At the beginning. Then over the next year, it was “Okay, I see I can do this now. I want to see how far I can go and make a career for myself.”
Why did you choose SHSU?
It was closer to my home in Madisonville, and also the amazing culture of the campus. The people here genuinely want to help you succeed.
Initially, my major was biomedical sciences, but for the purpose of getting my degree faster, I switched to health sciences.
In your own words, describe college life as a 15-year-old.
It feels natural. It has been an engaging experience, different and interesting. I really haven’t had many negative experiences, other than people getting used to me being so young.
Do you feel like you have to study more than other students due to your age?
No. I hear it from lecture. I’ll read the PowerPoint after class. Sometimes for math or science, I’ll use the textbook if there’s something I don’t understand or need to finish an assignment. Otherwise, I’ll leave it alone and know the information. I’ll study all the material again a day or two before a test, take the exam, and usually do really well.
What were challenges along the way, and how did you overcome them?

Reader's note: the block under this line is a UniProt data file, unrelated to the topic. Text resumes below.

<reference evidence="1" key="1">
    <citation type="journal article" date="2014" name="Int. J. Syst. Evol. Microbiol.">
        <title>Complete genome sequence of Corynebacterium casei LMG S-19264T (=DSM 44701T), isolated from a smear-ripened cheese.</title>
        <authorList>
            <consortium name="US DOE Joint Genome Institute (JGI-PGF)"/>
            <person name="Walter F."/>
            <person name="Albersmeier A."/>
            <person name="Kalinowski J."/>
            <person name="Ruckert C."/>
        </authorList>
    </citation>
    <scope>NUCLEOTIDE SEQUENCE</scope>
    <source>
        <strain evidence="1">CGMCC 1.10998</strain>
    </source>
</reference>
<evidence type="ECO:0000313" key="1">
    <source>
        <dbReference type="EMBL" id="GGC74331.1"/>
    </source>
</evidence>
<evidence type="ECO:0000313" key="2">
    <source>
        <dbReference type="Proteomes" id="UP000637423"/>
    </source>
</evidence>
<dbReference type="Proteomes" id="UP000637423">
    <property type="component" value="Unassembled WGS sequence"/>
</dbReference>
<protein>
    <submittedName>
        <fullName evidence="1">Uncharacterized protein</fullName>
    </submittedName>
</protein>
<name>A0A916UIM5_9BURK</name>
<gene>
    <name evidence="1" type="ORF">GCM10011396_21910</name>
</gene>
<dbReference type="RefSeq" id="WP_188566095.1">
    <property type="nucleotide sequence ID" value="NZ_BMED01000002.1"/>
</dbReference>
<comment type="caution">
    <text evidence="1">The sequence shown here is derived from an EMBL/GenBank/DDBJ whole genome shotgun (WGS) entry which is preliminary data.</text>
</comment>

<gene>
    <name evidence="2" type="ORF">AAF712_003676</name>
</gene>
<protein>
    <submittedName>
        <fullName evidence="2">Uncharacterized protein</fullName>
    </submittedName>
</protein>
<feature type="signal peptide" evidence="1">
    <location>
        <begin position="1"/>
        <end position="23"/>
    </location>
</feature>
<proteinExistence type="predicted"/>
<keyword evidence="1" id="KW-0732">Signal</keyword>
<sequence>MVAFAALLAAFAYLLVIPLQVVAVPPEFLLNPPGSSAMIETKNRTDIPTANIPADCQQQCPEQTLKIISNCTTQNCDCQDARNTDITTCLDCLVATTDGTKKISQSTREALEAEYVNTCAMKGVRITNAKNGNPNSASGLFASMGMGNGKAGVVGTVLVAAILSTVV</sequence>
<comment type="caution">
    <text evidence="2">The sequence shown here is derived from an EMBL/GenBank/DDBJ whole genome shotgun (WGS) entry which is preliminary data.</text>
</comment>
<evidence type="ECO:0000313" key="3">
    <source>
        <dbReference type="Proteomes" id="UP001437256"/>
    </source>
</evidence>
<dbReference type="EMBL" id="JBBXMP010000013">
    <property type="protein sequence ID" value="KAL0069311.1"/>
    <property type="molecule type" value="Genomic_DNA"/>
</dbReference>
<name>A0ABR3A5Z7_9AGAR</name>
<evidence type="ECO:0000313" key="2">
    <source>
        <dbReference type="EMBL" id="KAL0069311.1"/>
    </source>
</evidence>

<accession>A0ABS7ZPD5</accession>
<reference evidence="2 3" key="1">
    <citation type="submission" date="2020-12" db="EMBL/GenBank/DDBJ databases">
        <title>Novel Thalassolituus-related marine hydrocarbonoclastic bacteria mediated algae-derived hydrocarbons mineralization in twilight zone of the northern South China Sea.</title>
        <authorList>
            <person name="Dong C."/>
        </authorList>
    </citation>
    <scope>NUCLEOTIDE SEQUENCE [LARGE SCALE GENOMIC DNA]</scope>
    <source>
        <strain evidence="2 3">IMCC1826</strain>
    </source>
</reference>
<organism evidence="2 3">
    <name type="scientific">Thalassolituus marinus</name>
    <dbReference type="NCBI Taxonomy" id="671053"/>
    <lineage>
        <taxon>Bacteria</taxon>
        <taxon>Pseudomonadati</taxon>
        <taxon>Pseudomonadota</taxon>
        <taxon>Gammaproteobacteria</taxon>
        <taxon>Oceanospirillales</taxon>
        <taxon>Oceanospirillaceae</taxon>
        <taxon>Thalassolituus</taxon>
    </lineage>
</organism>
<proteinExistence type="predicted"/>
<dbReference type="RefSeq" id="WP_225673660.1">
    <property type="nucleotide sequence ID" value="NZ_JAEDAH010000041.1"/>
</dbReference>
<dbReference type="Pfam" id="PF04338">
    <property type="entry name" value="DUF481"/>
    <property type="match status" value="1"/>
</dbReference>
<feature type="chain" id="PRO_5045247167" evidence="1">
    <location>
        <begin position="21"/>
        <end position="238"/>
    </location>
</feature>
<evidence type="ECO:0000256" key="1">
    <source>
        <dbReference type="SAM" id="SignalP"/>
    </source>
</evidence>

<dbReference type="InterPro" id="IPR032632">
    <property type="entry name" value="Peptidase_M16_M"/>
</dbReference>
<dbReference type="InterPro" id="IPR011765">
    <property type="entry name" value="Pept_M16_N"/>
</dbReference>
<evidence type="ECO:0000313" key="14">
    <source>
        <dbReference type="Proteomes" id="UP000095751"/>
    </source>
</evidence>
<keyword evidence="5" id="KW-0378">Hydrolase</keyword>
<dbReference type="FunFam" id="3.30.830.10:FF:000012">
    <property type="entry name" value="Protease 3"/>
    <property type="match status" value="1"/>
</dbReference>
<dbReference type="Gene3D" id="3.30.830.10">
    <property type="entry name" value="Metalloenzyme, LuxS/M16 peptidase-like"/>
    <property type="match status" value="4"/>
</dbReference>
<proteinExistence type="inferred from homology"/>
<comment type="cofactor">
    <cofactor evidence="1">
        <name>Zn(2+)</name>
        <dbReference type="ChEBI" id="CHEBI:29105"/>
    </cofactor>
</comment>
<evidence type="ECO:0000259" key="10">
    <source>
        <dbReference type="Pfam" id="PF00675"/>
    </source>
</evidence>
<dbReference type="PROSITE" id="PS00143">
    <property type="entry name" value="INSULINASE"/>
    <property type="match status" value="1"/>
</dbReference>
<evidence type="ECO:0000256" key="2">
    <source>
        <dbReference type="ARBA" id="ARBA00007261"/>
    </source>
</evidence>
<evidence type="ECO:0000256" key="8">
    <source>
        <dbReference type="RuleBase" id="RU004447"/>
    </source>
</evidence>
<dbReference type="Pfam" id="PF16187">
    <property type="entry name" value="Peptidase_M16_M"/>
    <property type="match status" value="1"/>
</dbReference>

I’ve been told I have missed social cues a lot because of my autism. I look for them more now, and I make the best educated guess I can about why people do something, while keeping in mind I could be wrong. I’m trying to figure out the social part of college, but it’s hard.
A big challenge I had was group work. It was immediately a struggle. I was so focused on everyone having a certain job to do that, when it was open concept labs or projects with no clear rules for the right way tasks should be completed, it was a big struggle. I would get frustrated because they wouldn’t listen or would discredit my opinion. Since I’m a little older and more mature now, it has gotten better. I’ve also learned to be more understanding.
Another thing I’ve had to realize is that I must learn for understanding, not just to know the information. I really didn’t understand the difference before. I didn’t realize until college that you have to apply that knowledge.
In a psychology class I’m taking now, I’m learning that you do learn in stages of development and so up to a certain point it is very unlikely for you to grab certain concepts like abstract and complex thinking. I think that probably played a factor into my memorizing everything and hoping that was enough.
What have you enjoyed most about SHSU?
Definitely the instructors. They’ve always been very supportive, very understanding, and have reached out and offered personal assistance.
What are your plans after graduation in August?